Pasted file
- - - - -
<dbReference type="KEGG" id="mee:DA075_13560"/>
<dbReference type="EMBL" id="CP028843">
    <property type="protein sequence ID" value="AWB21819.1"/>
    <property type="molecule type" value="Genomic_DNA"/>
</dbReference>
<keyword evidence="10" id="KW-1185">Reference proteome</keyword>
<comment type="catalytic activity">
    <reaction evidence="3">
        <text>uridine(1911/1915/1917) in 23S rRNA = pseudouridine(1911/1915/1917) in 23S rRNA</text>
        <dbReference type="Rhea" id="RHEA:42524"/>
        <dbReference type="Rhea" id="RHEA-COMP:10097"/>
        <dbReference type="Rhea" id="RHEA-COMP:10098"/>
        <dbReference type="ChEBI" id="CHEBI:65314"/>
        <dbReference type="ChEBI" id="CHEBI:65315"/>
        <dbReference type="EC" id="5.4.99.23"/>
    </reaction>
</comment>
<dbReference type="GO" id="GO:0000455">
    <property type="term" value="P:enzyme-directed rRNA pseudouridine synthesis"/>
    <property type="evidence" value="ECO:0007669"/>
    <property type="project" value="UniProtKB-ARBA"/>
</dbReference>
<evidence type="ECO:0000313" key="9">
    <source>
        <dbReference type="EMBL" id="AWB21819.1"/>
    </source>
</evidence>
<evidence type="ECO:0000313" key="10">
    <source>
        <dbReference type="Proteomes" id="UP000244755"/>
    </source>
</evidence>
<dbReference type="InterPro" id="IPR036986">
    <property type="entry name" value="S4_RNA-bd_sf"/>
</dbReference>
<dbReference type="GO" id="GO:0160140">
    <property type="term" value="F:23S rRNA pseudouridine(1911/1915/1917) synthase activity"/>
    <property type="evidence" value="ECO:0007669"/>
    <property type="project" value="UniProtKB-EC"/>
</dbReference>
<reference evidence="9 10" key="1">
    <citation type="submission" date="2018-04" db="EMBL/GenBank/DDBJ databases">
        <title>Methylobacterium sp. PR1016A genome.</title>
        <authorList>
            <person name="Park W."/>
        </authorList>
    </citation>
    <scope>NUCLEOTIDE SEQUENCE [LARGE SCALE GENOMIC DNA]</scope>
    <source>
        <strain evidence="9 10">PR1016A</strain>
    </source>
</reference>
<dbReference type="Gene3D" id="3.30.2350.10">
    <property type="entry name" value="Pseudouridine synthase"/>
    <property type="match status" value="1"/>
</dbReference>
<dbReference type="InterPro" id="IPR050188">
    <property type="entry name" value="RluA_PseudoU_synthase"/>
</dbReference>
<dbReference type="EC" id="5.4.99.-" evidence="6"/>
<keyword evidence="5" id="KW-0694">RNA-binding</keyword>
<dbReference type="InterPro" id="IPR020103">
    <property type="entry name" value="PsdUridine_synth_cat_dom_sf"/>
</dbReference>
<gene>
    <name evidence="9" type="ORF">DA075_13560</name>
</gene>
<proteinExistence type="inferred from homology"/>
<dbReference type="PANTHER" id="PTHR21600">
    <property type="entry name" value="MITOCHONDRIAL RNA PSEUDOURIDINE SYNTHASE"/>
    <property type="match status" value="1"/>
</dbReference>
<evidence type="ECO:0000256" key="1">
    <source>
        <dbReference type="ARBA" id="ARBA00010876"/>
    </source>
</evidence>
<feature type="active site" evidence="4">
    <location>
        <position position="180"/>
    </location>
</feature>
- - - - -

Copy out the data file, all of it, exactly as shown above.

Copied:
<dbReference type="KEGG" id="mee:DA075_13560"/>
<dbReference type="EMBL" id="CP028843">
    <property type="protein sequence ID" value="AWB21819.1"/>
    <property type="molecule type" value="Genomic_DNA"/>
</dbReference>
<keyword evidence="10" id="KW-1185">Reference proteome</keyword>
<comment type="catalytic activity">
    <reaction evidence="3">
        <text>uridine(1911/1915/1917) in 23S rRNA = pseudouridine(1911/1915/1917) in 23S rRNA</text>
        <dbReference type="Rhea" id="RHEA:42524"/>
        <dbReference type="Rhea" id="RHEA-COMP:10097"/>
        <dbReference type="Rhea" id="RHEA-COMP:10098"/>
        <dbReference type="ChEBI" id="CHEBI:65314"/>
        <dbReference type="ChEBI" id="CHEBI:65315"/>
        <dbReference type="EC" id="5.4.99.23"/>
    </reaction>
</comment>
<dbReference type="GO" id="GO:0000455">
    <property type="term" value="P:enzyme-directed rRNA pseudouridine synthesis"/>
    <property type="evidence" value="ECO:0007669"/>
    <property type="project" value="UniProtKB-ARBA"/>
</dbReference>
<evidence type="ECO:0000313" key="9">
    <source>
        <dbReference type="EMBL" id="AWB21819.1"/>
    </source>
</evidence>
<evidence type="ECO:0000313" key="10">
    <source>
        <dbReference type="Proteomes" id="UP000244755"/>
    </source>
</evidence>
<dbReference type="InterPro" id="IPR036986">
    <property type="entry name" value="S4_RNA-bd_sf"/>
</dbReference>
<dbReference type="GO" id="GO:0160140">
    <property type="term" value="F:23S rRNA pseudouridine(1911/1915/1917) synthase activity"/>
    <property type="evidence" value="ECO:0007669"/>
    <property type="project" value="UniProtKB-EC"/>
</dbReference>
<reference evidence="9 10" key="1">
    <citation type="submission" date="2018-04" db="EMBL/GenBank/DDBJ databases">
        <title>Methylobacterium sp. PR1016A genome.</title>
        <authorList>
            <person name="Park W."/>
        </authorList>
    </citation>
    <scope>NUCLEOTIDE SEQUENCE [LARGE SCALE GENOMIC DNA]</scope>
    <source>
        <strain evidence="9 10">PR1016A</strain>
    </source>
</reference>
<dbReference type="Gene3D" id="3.30.2350.10">
    <property type="entry name" value="Pseudouridine synthase"/>
    <property type="match status" value="1"/>
</dbReference>
<dbReference type="InterPro" id="IPR050188">
    <property type="entry name" value="RluA_PseudoU_synthase"/>
</dbReference>
<dbReference type="EC" id="5.4.99.-" evidence="6"/>
<keyword evidence="5" id="KW-0694">RNA-binding</keyword>
<dbReference type="InterPro" id="IPR020103">
    <property type="entry name" value="PsdUridine_synth_cat_dom_sf"/>
</dbReference>
<gene>
    <name evidence="9" type="ORF">DA075_13560</name>
</gene>
<proteinExistence type="inferred from homology"/>
<dbReference type="PANTHER" id="PTHR21600">
    <property type="entry name" value="MITOCHONDRIAL RNA PSEUDOURIDINE SYNTHASE"/>
    <property type="match status" value="1"/>
</dbReference>
<evidence type="ECO:0000256" key="1">
    <source>
        <dbReference type="ARBA" id="ARBA00010876"/>
    </source>
</evidence>
<feature type="active site" evidence="4">
    <location>
        <position position="180"/>
    </location>
</feature>